Northwest of Orlando we went to seven different Florida springs. Florida Springs have crystal clear water that boils up from limestone caverns. In all cases, the water started as rainfall that seeped into the limestone rock formations only to come back to the surface sometimes after spending hundreds of years underground.
Crystal Clear Water
Water that spends lots of time underground emerges crystal clear. That is the number one reason Florida Springs have such clear water. Rain that soaks into the ground and quickly rises to the surface typically has tannic acid from decomposing plants giving it a tea color.
Until this visit to the Florida springs, my favorite picture of crystal clear spring water was in Oregon. You can see the picture above, but to find out the location you can follow this link. Tamolitch Falls
Even though it was originally thought that the water was flowing from underground rivers, this is not true. Nearly all the water in the springs started as rainfall near the springs. The largest Florida Spring is Spring Creek Springs south of Tallahassee. At this location, the spring discharges over a billion gallons of water a day which directly runs into the Gulf of Mexico.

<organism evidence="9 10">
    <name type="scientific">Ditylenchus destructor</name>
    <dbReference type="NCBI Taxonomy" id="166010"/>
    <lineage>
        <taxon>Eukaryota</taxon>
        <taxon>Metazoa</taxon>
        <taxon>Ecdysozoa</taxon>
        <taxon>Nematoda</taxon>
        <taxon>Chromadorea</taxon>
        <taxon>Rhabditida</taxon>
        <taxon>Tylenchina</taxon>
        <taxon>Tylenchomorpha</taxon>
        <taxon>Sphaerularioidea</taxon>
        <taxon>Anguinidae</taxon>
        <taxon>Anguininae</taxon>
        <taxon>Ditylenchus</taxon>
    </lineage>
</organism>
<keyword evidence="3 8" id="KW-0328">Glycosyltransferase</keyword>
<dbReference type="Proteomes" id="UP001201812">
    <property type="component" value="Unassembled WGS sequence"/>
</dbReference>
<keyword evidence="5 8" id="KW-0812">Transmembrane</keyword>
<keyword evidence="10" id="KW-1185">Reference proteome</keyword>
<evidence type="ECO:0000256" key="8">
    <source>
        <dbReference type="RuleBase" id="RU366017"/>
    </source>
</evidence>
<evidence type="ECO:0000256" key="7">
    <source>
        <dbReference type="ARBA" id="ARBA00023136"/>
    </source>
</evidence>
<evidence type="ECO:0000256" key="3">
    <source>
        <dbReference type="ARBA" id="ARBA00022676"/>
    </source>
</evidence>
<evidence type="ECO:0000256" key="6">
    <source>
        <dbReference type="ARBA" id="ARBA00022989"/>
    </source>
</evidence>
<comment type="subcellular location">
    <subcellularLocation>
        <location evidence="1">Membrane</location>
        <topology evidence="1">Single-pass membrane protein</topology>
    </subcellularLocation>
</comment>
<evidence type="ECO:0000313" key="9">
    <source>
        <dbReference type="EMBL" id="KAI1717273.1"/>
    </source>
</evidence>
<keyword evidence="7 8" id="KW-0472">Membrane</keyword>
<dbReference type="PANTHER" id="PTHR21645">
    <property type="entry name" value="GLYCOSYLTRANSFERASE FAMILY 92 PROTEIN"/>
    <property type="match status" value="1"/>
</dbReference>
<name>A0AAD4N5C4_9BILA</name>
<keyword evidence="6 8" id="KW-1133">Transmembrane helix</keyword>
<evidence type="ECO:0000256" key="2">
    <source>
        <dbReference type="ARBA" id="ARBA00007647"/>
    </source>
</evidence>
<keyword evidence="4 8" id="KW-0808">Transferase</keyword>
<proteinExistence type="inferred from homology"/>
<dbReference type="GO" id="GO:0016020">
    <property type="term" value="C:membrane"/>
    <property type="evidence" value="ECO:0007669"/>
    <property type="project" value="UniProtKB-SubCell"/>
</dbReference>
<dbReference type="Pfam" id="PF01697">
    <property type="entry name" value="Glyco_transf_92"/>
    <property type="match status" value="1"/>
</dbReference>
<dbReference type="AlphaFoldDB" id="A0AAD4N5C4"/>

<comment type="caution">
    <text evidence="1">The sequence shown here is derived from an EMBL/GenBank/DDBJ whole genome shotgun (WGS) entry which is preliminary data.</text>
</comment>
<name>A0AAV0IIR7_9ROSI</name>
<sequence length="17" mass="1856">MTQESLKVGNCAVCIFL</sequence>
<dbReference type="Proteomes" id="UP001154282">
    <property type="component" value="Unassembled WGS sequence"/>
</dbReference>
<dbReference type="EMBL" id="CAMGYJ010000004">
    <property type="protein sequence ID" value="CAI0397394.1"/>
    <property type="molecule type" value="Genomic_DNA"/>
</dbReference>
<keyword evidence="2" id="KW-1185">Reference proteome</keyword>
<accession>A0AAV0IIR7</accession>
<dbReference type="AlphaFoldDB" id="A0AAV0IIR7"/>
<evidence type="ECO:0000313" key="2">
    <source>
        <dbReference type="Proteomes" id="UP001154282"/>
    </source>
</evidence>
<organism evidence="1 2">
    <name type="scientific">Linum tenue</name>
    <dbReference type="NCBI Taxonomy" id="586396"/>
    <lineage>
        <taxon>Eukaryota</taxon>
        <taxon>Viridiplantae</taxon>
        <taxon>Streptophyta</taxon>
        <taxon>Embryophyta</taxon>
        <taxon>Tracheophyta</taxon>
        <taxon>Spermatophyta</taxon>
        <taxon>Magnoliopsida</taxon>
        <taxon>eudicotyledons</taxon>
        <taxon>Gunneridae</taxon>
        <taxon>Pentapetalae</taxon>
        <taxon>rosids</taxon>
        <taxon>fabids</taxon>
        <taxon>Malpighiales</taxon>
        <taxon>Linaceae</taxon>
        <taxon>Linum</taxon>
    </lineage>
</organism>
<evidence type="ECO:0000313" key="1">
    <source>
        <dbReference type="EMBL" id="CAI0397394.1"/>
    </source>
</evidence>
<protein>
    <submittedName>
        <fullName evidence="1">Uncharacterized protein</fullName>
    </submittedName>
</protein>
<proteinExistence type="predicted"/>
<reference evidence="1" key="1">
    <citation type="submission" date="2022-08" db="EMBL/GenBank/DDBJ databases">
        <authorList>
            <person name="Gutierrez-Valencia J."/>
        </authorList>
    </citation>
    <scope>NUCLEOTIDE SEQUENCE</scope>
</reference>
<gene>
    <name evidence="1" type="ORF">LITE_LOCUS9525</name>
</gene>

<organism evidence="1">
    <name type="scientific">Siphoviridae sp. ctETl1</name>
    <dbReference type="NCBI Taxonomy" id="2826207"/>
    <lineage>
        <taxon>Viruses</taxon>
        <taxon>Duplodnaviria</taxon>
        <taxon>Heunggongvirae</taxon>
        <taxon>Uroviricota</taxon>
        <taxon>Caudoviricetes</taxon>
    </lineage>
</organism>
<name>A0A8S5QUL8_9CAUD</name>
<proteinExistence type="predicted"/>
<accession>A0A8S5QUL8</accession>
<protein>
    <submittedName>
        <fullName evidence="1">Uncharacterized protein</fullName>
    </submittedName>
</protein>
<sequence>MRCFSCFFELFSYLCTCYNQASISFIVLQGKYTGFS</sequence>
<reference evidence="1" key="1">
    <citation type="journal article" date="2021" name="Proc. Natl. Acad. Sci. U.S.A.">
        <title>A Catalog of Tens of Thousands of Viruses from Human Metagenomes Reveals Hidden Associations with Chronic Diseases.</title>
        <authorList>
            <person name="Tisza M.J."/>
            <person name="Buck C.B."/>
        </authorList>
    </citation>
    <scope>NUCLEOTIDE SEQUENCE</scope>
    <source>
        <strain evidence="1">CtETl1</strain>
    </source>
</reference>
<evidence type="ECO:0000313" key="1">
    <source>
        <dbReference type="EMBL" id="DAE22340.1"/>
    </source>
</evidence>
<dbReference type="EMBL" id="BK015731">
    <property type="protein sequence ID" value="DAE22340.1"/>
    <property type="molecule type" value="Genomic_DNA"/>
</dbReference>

Spring Creek Springs is a submerged spring near the town of Spring Creek. Because it is below the surface of the Gulf of Mexico it doesn’t feed into a river but goes directly into the gulf. Still, you can’t ignore a spring that puts out a billion gallons of water a day even if you can’t get a picture of it. For me, this sounds like an underground river.
The largest recorded spring that we saw, and for us, the least attractive spring is also south of Tallahassee. The reason that our pictures don’t show the beauty of this spring was that we visited it on an overcast rainy day.
Wakulla Springs is one of the springs that was developed as a road trip destination that includes a lodge and dining room. Guests have stayed here for nearly a hundred years. Our time in Tallahassee was short due to our (self-imposed) schedule and we couldn’t wait for a pretty day. There are a few other springs near Tallahassee that really deserve investigating. One notable one is Wacissa Springs to the east of Tallahassee.
We visited most of our Florida Springs while staying at Manatee Springs to the west of Gainsville. We used this stop at Manatee Springs to scope out different locations for a more extended stay. Really we could spend about a week at each of the springs and still not do a good job covering them all.
We didn’t get to see any manatees while we were at Manatee Springs. This was disappointing. The weather warmed and the warm weather allowed the manatees to go out to the main river. So we didn’t see any. During cold spells, manatees will swim up to the Florida springs and congregate because the water coming out of the spring is warmer than the surrounding river water. The best manatee viewing will be during the coldest time of the year.
One of the things we found was vultures. It seems that black vultures make central Florida a winter destination. We saw large flocks of vultures at all the Florida springs that we visited.